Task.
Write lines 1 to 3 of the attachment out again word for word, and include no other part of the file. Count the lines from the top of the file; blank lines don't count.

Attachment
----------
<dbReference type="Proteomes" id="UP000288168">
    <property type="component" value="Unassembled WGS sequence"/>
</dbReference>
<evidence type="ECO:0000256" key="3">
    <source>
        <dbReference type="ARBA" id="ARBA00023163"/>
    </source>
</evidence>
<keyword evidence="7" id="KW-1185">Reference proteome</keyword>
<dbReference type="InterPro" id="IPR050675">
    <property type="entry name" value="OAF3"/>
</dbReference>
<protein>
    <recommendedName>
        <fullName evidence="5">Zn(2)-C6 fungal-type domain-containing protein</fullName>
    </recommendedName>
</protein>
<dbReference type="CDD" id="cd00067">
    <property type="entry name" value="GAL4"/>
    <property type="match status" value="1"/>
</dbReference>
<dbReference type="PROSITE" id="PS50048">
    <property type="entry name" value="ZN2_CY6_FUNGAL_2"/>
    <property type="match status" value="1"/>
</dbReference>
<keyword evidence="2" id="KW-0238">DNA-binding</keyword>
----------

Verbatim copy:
<dbReference type="Proteomes" id="UP000288168">
    <property type="component" value="Unassembled WGS sequence"/>
</dbReference>